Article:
Therefore, the main objective of this special issue was to collect and consolidate innovative and high quality research contributions regarding scientific programing techniques and algorithms applied to the enhancement and improvement of engineering methods to develop real and sustainable data-intensive science and engineering environments.
This special issue aims to provide insights into the recent advances in the aforementioned topics by soliciting original scientific contributions in the form of theoretical foundations, models, experimental research, surveys, and case studies for scientific programing techniques and algorithms in data-intensive environments. This special issue just contains one type of contribution: regular research papers. These works have been edited according to the norms and guidelines of the journal. Several call for papers were distributed among the main mailing lists of the field for researchers to submit their works to this issue. We received a total of 20 submissions which were subject to a rigorous review process to ensure their clarity, authenticity, and relevance to this special issue. At least three reviewers were assigned to every work to proceed with the peer review process. Seven papers were finally accepted for their publication after corrections requested by reviewers and editors were addressed. The seven regular research papers introduce new and interesting results in the form of theoretical and experimental research and case studies under new perspectives on scientific programming techniques and algorithms for data-intensive engineering environments.
One of the special issue’s research papers is entitled “Design and Solution of a Surrogate Model for Portfolio Optimization Based on Project Ranking,” where E. Fernandez et al. propose a knowledge-based decision support system for the Portfolio Selection Problem on a Set of Ordered Projects. The results show that the reduction of the dimensionality supports the decision-maker in choosing the best portfolio.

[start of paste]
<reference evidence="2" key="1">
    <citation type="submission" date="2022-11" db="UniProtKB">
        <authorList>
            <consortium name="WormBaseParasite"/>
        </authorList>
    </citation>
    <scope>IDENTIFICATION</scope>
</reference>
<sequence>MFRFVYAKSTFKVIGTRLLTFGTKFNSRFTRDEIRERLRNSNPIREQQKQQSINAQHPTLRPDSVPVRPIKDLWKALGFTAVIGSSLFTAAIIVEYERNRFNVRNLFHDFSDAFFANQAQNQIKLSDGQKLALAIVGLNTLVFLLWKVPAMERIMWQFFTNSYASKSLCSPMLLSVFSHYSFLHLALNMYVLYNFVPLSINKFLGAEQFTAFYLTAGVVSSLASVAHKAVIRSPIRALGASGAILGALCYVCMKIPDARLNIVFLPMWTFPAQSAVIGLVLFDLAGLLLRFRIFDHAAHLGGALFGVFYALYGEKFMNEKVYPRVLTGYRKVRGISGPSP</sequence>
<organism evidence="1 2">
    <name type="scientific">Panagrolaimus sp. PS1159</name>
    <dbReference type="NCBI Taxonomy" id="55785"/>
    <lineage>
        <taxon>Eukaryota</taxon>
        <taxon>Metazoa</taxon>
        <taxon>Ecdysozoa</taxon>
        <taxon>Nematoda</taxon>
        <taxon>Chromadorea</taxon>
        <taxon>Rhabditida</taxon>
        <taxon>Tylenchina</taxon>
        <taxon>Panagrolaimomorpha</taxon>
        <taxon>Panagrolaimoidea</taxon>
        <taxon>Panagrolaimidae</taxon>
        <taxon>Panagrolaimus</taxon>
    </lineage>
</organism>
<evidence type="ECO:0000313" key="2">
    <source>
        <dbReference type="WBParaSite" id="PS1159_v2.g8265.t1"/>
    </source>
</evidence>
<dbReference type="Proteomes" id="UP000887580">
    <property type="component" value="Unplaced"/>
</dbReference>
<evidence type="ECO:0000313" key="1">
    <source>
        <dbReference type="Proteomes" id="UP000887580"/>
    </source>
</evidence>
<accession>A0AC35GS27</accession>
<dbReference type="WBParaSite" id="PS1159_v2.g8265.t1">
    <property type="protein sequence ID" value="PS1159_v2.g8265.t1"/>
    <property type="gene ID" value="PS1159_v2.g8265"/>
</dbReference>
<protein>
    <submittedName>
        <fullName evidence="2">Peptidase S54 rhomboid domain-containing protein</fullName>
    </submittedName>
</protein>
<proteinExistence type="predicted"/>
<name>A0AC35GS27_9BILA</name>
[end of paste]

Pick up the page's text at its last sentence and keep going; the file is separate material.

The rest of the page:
In another contribution, entitled “Sentiment Analysis in Spanish for Improvement of Products and Services: A Deep Learning Approach,” M. A. Paredes-Valverde et al. propose a deep-learning-based approach that allows companies and organizations to detect opportunities for improving the quality of their products or services through sentiment analysis. The approach is based on Convolutional Neural Network (CNN) and word2vec. To determine the effectiveness of the approach for classifying tweets, some experiments were conducted with different sizes of a Twitter corpus composed of 100000 tweets. Results showed a precision of 88.7%, a recall of 88.7%, and an -measure of 88.7% considering the complete dataset.
In a further paper, entitled Scalable “Parallel Distributed Coprocessor System for Graph Searching Problems with Massive Data,” Y. Sun at al. propose a scalable and novel field programmable gate array-based heterogeneous multicore system for scientific programming. Authors designed considerable parallelism and relatively low clock frequencies to achieve high performance and customized memory architecture to deal with irregular memory access pattern.
In an additional contribution, entitled “Analysis of Medical Opinions about the Nonrealization of Autopsies in a Mexican Hospital Using Association Rules and Bayesian Networks,” E. R. Delgado identifies the factors influencing the reduction of autopsies in a hospital in Veracruz. The study is based on the application of data mining techniques such as association rules and Bayesian networks in datasets created from the opinions of physicians. For the exploration and extraction of the knowledge, some algorithms like Apriori, FPGrowth, PredictiveApriori, Tertius, J48, Naive Bayes, MultilayerPerceptron, and BayesNet were analyzed. To generate mining models and present the new knowledge in natural language, a web-based application was developed. The results have been validated by specialists in the field of pathology.